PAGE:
For proof of how much the film industry has changed over the past four decades, one need look no further than Jerry Schatzbergâs "Scarecrow," which won the Palme dâOr in Cannes 40 years ago this month. The enigmatically open-ended road movie returns to New York screens May 17, digitally restored, for a one-week run at the Film Forum.
Greenlighted by Warner Bros. as an alternative to faltering big-budget fare, the pic featured Gene Hackman (then hot off "The Poseidon Adventure") and Al Pacino (in between "The Godfather" and "Serpico") as drifters who dream big, hatching a plan to open a car wash together once they reach Pittsburgh.
âIt takes place 30 years later, and it basically deals with the boy they thought was dead,â says Schatzberg, who sent the script to Pacino a couple weeks back. âNow these guys have a very successful car wash. Hackman is married to Frenchy, and they have an adopted daughter. Sheâs Asian, and sheâs a pistol.â
While Schatzberg and Pacino remain friendly, Hackman has since withdrawn from acting. And though Alexander Payne tried to lure him out of retirement for "Nebraska," without success, Schatzberg had reason to hope: Hackman has called "Scarecrow" his favorite role.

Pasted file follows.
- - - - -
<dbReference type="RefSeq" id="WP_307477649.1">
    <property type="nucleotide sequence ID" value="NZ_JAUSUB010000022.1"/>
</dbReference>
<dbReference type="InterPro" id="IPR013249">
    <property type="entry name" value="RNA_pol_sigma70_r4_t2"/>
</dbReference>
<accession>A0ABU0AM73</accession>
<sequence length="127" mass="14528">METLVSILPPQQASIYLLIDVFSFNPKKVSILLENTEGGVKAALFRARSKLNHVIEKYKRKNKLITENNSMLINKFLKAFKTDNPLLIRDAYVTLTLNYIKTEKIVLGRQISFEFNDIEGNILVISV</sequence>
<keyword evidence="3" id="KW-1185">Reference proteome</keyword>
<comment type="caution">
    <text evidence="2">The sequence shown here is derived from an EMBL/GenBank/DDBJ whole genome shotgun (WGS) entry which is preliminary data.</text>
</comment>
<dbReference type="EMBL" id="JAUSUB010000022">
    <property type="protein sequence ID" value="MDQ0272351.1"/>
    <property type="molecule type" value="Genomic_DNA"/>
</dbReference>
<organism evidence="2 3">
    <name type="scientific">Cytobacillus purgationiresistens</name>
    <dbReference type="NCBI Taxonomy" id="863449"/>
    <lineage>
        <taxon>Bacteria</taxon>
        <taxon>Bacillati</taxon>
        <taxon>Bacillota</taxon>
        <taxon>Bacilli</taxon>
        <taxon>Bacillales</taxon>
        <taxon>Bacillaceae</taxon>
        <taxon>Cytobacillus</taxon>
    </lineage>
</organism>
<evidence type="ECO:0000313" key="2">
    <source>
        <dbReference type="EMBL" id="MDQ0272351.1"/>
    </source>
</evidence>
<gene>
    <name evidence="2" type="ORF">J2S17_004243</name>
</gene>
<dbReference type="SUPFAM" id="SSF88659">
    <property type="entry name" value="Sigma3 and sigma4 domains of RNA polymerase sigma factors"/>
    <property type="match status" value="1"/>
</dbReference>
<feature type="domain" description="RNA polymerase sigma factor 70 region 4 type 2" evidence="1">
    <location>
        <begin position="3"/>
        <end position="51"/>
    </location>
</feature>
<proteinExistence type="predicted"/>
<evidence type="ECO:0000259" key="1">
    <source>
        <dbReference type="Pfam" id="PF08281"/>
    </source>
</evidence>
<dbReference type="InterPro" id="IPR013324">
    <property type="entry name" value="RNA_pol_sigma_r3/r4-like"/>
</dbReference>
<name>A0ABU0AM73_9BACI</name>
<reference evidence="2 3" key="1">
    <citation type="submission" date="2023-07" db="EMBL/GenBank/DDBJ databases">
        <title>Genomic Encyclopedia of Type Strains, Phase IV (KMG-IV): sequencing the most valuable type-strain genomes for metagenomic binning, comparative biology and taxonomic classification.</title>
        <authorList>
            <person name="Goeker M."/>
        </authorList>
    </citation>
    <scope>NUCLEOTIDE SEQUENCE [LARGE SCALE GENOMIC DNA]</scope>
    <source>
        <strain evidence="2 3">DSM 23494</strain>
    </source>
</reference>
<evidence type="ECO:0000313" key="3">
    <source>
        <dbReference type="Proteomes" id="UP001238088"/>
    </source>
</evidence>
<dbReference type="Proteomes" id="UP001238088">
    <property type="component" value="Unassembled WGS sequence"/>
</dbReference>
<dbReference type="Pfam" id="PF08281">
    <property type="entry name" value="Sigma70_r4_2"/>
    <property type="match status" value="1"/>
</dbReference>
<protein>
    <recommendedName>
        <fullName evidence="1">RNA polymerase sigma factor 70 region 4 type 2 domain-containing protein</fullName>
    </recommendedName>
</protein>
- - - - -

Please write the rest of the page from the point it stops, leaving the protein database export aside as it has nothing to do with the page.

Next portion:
âI actually went out to Santa Fe hoping Iâd run into him,â the director says. âI got myself a good case of the flu, but I didnât see Hackman.â
Alas, the reclusive actor has moved on, publishing several novels in recent years. âI think it is great that Jerry is writing a sequel,â he tells Variety. âWhile I do love that film, my 'Scarecrow' days are over.â
Even so, Schatzberg has a plan: âIf I see interest from Al, Iâll push for it. I can always fi nd another actor to fit in there .â